18 December 2010

Some caveats of using low-threshold animation tools instructionally

I've been looking for good examples of using animation tools like Xtranormal and GoAnimator instructionally. I haven't found too many so far. I like the idea of students using them to do digital storytelling or to create role-plays. Even adults don't like to do role-plays, so one way to get around that would be to have them direct and script them. A learner-build role-play, hosted on a web site, with commenting features also adds an audience interaction channel.

From the Xtranormal examples saw, I'd say there are a few instructionally relevant caveats to keep in mind.

When language is important
For any kind of instruction in which using language "properly" is important (e.g. disciplines like foreign languages, ESL, communication, journalism), the text to speech function is problematic because it produces a range of language inaccuracies. Learners learning to speak or write "correctly" are interacting with what could be described as faulty content. For example, the software doesn't always interpret text correctly. A word can be grammatically and semantically incorrect, or even unintelligible. In this example, the word higher in higher education is pronounce higger.  Xtranormal's robotic prosody can also impede comprehension.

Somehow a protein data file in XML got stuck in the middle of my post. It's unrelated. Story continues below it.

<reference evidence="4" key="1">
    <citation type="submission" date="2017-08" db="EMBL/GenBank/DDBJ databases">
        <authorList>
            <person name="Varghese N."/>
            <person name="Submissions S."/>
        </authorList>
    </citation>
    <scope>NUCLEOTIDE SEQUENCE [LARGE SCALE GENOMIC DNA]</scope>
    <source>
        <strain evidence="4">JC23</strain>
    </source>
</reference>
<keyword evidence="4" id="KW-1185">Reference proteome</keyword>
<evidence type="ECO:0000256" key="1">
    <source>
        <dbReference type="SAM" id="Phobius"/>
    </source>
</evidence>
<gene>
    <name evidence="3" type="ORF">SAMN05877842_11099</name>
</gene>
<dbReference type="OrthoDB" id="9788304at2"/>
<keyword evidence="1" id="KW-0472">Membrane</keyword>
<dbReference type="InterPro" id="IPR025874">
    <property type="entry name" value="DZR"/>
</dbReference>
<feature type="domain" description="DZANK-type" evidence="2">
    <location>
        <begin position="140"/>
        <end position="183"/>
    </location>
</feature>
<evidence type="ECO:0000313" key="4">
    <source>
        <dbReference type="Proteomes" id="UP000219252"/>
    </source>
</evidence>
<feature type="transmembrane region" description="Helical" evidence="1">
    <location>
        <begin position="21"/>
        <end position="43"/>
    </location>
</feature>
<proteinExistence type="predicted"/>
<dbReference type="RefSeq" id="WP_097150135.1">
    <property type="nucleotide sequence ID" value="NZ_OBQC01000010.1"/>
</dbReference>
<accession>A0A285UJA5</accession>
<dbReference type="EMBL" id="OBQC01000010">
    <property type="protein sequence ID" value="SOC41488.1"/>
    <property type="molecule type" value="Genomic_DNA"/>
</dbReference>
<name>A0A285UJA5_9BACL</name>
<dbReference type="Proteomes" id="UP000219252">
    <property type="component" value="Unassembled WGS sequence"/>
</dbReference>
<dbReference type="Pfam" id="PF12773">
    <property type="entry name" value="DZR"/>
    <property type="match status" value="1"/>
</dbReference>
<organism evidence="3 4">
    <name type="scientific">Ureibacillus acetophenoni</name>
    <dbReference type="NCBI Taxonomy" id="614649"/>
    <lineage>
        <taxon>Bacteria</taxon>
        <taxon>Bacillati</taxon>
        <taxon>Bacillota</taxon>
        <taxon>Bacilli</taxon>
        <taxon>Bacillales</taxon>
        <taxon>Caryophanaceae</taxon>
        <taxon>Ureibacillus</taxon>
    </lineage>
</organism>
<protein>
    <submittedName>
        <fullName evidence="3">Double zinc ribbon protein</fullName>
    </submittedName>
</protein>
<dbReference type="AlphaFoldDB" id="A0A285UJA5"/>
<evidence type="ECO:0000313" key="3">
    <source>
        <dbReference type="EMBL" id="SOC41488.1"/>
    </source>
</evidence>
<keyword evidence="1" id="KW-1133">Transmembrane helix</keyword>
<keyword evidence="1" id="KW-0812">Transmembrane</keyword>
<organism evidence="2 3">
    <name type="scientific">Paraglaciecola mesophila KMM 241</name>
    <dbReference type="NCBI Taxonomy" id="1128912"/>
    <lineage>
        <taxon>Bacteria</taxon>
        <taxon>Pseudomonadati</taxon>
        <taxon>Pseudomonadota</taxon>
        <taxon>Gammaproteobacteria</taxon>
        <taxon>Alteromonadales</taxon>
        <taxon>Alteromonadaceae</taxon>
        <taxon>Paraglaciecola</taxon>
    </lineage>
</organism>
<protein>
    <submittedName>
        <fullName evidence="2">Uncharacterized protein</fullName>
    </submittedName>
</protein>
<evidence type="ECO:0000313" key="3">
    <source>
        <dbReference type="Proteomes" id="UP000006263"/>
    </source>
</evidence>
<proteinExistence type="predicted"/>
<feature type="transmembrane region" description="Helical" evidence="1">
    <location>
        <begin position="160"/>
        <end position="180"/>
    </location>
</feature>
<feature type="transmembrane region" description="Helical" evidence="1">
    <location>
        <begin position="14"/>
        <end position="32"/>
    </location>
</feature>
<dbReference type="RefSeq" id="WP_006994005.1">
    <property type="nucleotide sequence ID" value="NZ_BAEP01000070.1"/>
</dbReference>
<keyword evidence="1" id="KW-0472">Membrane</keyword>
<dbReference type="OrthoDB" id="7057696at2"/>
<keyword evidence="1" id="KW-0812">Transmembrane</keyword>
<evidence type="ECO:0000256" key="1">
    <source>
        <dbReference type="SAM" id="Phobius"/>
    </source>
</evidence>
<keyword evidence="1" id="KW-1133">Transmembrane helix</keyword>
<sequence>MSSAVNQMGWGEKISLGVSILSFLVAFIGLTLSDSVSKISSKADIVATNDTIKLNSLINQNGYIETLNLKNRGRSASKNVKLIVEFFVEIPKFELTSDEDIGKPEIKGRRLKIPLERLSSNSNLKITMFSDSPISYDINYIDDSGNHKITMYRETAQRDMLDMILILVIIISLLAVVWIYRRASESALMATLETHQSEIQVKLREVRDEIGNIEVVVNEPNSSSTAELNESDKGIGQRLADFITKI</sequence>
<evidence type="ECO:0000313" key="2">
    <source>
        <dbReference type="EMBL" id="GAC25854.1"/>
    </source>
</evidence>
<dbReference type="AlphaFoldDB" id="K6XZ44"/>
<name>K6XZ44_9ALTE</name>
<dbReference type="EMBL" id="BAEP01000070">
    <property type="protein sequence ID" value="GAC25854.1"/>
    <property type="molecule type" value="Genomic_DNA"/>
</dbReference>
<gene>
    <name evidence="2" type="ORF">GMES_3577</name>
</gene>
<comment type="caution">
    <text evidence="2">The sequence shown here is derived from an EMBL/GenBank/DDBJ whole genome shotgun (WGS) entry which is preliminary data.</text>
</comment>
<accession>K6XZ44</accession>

A simple solution around these issues would be to provide a written transcript of the script. Another would be to use the software's inaccuracies as non-examples.

When content can be presented in a scenario
Sarcastic and snarky scripts and direction that playoff of the Xtranormal's wry outputs work best. That's a matter of taste though; I like that kind of humor. Humor is a good teaching tool, but it's risky too. It's may not be worth the time investment if you're unsure it will deliver.

A good script with appropriate body gestures and camera movement (i.e. direction) is essential. We are all very used to experiencing video and film grammar, but that doesn't mean we can all produce it.
I didn't find overtly instructional scripts a good use of the platform. This is where storytelling-using analogies and metaphors, etc., is important as well as understanding the grammar and instructional uses of moving pictures.

The learning outcome should be attainable in words, which makes the whole reason to use the software a bit dubious. Even with a well directed scenario, the software is rather primitive. Avatars have a very limited capacity to interact with the environment and each other. You can't really demonstrate phenomena, which is a reason for using video in the first place. This non-example on sexual harassement has one character talking about (i.e., not demonstrating) an example of harassment. In it he says "here's an example of unacceptable physical contact in the workplace", then goes on to describe it. As a learner, I would expect to see it demonstrated too. As mentioned before, we have ingrained expectations of video and film, so when it doesn't deliver we disengage very quickly.

I love new media that do something novel and easily. And I really do want them to be instructionally beneficial not just the animated gifs of the 21st century.